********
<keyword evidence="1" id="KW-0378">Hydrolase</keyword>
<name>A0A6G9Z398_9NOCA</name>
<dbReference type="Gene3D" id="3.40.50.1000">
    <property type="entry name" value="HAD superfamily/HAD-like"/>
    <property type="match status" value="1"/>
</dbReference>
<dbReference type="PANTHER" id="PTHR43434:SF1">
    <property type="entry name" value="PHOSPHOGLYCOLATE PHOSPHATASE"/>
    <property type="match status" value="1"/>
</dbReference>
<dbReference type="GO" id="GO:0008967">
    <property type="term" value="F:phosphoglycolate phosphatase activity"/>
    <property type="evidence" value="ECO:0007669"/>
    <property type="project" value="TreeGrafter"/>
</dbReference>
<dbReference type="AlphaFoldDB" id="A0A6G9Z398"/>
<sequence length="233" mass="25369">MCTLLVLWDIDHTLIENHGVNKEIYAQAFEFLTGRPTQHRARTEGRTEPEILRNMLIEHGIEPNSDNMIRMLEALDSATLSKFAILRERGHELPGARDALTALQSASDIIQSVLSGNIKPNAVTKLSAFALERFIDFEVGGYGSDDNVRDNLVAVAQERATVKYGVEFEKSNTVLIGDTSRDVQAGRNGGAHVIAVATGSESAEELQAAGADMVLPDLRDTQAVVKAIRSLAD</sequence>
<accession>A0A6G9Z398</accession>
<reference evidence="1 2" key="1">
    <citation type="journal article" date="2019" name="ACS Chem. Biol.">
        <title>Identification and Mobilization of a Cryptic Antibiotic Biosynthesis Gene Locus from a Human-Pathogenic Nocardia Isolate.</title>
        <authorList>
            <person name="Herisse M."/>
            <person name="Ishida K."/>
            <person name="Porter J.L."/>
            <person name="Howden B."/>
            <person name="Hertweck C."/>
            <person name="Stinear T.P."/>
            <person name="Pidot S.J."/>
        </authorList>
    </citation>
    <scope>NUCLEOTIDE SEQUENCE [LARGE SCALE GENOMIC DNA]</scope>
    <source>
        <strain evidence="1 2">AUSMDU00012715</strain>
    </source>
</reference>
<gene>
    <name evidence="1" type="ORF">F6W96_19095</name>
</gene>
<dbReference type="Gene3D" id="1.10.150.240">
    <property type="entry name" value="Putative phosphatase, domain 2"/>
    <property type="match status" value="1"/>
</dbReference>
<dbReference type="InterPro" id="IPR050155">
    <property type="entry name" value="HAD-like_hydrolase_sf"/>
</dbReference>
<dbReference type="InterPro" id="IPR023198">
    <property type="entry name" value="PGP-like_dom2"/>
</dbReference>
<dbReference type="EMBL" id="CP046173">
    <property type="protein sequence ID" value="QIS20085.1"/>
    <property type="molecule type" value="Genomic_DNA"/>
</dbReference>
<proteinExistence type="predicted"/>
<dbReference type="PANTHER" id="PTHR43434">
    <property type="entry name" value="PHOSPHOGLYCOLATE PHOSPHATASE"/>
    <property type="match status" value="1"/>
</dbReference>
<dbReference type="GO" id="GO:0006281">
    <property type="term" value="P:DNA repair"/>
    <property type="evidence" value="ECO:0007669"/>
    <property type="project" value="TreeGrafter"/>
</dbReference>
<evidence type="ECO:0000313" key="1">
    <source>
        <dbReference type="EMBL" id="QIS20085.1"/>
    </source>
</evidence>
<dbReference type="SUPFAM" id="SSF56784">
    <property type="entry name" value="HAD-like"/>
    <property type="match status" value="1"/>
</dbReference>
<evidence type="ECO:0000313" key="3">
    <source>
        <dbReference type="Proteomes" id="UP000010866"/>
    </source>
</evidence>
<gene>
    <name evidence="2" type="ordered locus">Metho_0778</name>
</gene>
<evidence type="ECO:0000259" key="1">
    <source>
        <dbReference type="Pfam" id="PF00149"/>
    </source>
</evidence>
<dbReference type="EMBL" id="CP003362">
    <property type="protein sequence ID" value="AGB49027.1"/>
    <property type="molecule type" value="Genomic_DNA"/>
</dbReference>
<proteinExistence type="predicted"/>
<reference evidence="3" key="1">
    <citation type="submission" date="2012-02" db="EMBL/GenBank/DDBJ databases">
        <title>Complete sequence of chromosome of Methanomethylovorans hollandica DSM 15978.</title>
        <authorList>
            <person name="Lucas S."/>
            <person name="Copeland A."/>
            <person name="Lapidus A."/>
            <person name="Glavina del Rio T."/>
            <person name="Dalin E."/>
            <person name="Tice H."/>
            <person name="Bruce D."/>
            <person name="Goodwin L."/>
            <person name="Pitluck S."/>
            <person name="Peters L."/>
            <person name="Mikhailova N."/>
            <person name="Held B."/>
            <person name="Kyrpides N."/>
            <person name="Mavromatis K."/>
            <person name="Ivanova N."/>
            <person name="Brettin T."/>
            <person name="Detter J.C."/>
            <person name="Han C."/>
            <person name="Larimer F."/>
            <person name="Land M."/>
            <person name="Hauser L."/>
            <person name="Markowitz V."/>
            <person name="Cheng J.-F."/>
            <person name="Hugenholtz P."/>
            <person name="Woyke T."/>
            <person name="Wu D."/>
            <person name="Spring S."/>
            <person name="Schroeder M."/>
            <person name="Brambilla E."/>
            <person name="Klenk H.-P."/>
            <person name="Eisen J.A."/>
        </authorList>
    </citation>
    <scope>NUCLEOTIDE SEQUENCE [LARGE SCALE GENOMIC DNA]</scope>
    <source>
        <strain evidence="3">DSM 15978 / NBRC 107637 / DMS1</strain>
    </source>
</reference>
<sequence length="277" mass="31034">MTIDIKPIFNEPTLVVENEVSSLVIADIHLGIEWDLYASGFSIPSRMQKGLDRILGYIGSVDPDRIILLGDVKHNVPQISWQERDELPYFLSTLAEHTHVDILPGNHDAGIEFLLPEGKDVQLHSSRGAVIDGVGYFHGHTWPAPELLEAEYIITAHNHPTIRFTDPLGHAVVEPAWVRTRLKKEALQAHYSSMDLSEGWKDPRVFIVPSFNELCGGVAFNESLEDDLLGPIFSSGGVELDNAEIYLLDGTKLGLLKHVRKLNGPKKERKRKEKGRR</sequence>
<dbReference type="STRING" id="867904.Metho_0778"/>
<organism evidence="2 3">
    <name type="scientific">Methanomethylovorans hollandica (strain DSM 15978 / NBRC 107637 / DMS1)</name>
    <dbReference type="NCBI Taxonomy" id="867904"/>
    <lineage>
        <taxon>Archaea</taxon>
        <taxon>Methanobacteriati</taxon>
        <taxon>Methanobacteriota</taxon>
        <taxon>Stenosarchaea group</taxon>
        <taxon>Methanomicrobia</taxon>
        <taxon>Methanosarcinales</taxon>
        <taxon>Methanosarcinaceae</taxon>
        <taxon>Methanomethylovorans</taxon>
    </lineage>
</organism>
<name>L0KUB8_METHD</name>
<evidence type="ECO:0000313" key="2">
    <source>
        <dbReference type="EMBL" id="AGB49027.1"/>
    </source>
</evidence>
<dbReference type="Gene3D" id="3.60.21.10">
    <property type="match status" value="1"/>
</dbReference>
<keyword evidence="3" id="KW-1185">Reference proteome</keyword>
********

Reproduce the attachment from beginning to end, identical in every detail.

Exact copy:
<keyword evidence="1" id="KW-0378">Hydrolase</keyword>
<name>A0A6G9Z398_9NOCA</name>
<dbReference type="Gene3D" id="3.40.50.1000">
    <property type="entry name" value="HAD superfamily/HAD-like"/>
    <property type="match status" value="1"/>
</dbReference>
<dbReference type="PANTHER" id="PTHR43434:SF1">
    <property type="entry name" value="PHOSPHOGLYCOLATE PHOSPHATASE"/>
    <property type="match status" value="1"/>
</dbReference>
<dbReference type="GO" id="GO:0008967">
    <property type="term" value="F:phosphoglycolate phosphatase activity"/>
    <property type="evidence" value="ECO:0007669"/>
    <property type="project" value="TreeGrafter"/>
</dbReference>
<dbReference type="AlphaFoldDB" id="A0A6G9Z398"/>
<sequence length="233" mass="25369">MCTLLVLWDIDHTLIENHGVNKEIYAQAFEFLTGRPTQHRARTEGRTEPEILRNMLIEHGIEPNSDNMIRMLEALDSATLSKFAILRERGHELPGARDALTALQSASDIIQSVLSGNIKPNAVTKLSAFALERFIDFEVGGYGSDDNVRDNLVAVAQERATVKYGVEFEKSNTVLIGDTSRDVQAGRNGGAHVIAVATGSESAEELQAAGADMVLPDLRDTQAVVKAIRSLAD</sequence>
<accession>A0A6G9Z398</accession>
<reference evidence="1 2" key="1">
    <citation type="journal article" date="2019" name="ACS Chem. Biol.">
        <title>Identification and Mobilization of a Cryptic Antibiotic Biosynthesis Gene Locus from a Human-Pathogenic Nocardia Isolate.</title>
        <authorList>
            <person name="Herisse M."/>
            <person name="Ishida K."/>
            <person name="Porter J.L."/>
            <person name="Howden B."/>
            <person name="Hertweck C."/>
            <person name="Stinear T.P."/>
            <person name="Pidot S.J."/>
        </authorList>
    </citation>
    <scope>NUCLEOTIDE SEQUENCE [LARGE SCALE GENOMIC DNA]</scope>
    <source>
        <strain evidence="1 2">AUSMDU00012715</strain>
    </source>
</reference>
<gene>
    <name evidence="1" type="ORF">F6W96_19095</name>
</gene>
<dbReference type="Gene3D" id="1.10.150.240">
    <property type="entry name" value="Putative phosphatase, domain 2"/>
    <property type="match status" value="1"/>
</dbReference>
<dbReference type="InterPro" id="IPR050155">
    <property type="entry name" value="HAD-like_hydrolase_sf"/>
</dbReference>
<dbReference type="InterPro" id="IPR023198">
    <property type="entry name" value="PGP-like_dom2"/>
</dbReference>
<dbReference type="EMBL" id="CP046173">
    <property type="protein sequence ID" value="QIS20085.1"/>
    <property type="molecule type" value="Genomic_DNA"/>
</dbReference>
<proteinExistence type="predicted"/>
<dbReference type="PANTHER" id="PTHR43434">
    <property type="entry name" value="PHOSPHOGLYCOLATE PHOSPHATASE"/>
    <property type="match status" value="1"/>
</dbReference>
<dbReference type="GO" id="GO:0006281">
    <property type="term" value="P:DNA repair"/>
    <property type="evidence" value="ECO:0007669"/>
    <property type="project" value="TreeGrafter"/>
</dbReference>
<evidence type="ECO:0000313" key="1">
    <source>
        <dbReference type="EMBL" id="QIS20085.1"/>
    </source>
</evidence>
<dbReference type="SUPFAM" id="SSF56784">
    <property type="entry name" value="HAD-like"/>
    <property type="match status" value="1"/>
</dbReference>
<evidence type="ECO:0000313" key="3">
    <source>
        <dbReference type="Proteomes" id="UP000010866"/>
    </source>
</evidence>
<gene>
    <name evidence="2" type="ordered locus">Metho_0778</name>
</gene>
<evidence type="ECO:0000259" key="1">
    <source>
        <dbReference type="Pfam" id="PF00149"/>
    </source>
</evidence>
<dbReference type="EMBL" id="CP003362">
    <property type="protein sequence ID" value="AGB49027.1"/>
    <property type="molecule type" value="Genomic_DNA"/>
</dbReference>
<proteinExistence type="predicted"/>
<reference evidence="3" key="1">
    <citation type="submission" date="2012-02" db="EMBL/GenBank/DDBJ databases">
        <title>Complete sequence of chromosome of Methanomethylovorans hollandica DSM 15978.</title>
        <authorList>
            <person name="Lucas S."/>
            <person name="Copeland A."/>
            <person name="Lapidus A."/>
            <person name="Glavina del Rio T."/>
            <person name="Dalin E."/>
            <person name="Tice H."/>
            <person name="Bruce D."/>
            <person name="Goodwin L."/>
            <person name="Pitluck S."/>
            <person name="Peters L."/>
            <person name="Mikhailova N."/>
            <person name="Held B."/>
            <person name="Kyrpides N."/>
            <person name="Mavromatis K."/>
            <person name="Ivanova N."/>
            <person name="Brettin T."/>
            <person name="Detter J.C."/>
            <person name="Han C."/>
            <person name="Larimer F."/>
            <person name="Land M."/>
            <person name="Hauser L."/>
            <person name="Markowitz V."/>
            <person name="Cheng J.-F."/>
            <person name="Hugenholtz P."/>
            <person name="Woyke T."/>
            <person name="Wu D."/>
            <person name="Spring S."/>
            <person name="Schroeder M."/>
            <person name="Brambilla E."/>
            <person name="Klenk H.-P."/>
            <person name="Eisen J.A."/>
        </authorList>
    </citation>
    <scope>NUCLEOTIDE SEQUENCE [LARGE SCALE GENOMIC DNA]</scope>
    <source>
        <strain evidence="3">DSM 15978 / NBRC 107637 / DMS1</strain>
    </source>
</reference>
<sequence length="277" mass="31034">MTIDIKPIFNEPTLVVENEVSSLVIADIHLGIEWDLYASGFSIPSRMQKGLDRILGYIGSVDPDRIILLGDVKHNVPQISWQERDELPYFLSTLAEHTHVDILPGNHDAGIEFLLPEGKDVQLHSSRGAVIDGVGYFHGHTWPAPELLEAEYIITAHNHPTIRFTDPLGHAVVEPAWVRTRLKKEALQAHYSSMDLSEGWKDPRVFIVPSFNELCGGVAFNESLEDDLLGPIFSSGGVELDNAEIYLLDGTKLGLLKHVRKLNGPKKERKRKEKGRR</sequence>
<dbReference type="STRING" id="867904.Metho_0778"/>
<organism evidence="2 3">
    <name type="scientific">Methanomethylovorans hollandica (strain DSM 15978 / NBRC 107637 / DMS1)</name>
    <dbReference type="NCBI Taxonomy" id="867904"/>
    <lineage>
        <taxon>Archaea</taxon>
        <taxon>Methanobacteriati</taxon>
        <taxon>Methanobacteriota</taxon>
        <taxon>Stenosarchaea group</taxon>
        <taxon>Methanomicrobia</taxon>
        <taxon>Methanosarcinales</taxon>
        <taxon>Methanosarcinaceae</taxon>
        <taxon>Methanomethylovorans</taxon>
    </lineage>
</organism>
<name>L0KUB8_METHD</name>
<evidence type="ECO:0000313" key="2">
    <source>
        <dbReference type="EMBL" id="AGB49027.1"/>
    </source>
</evidence>
<dbReference type="Gene3D" id="3.60.21.10">
    <property type="match status" value="1"/>
</dbReference>
<keyword evidence="3" id="KW-1185">Reference proteome</keyword>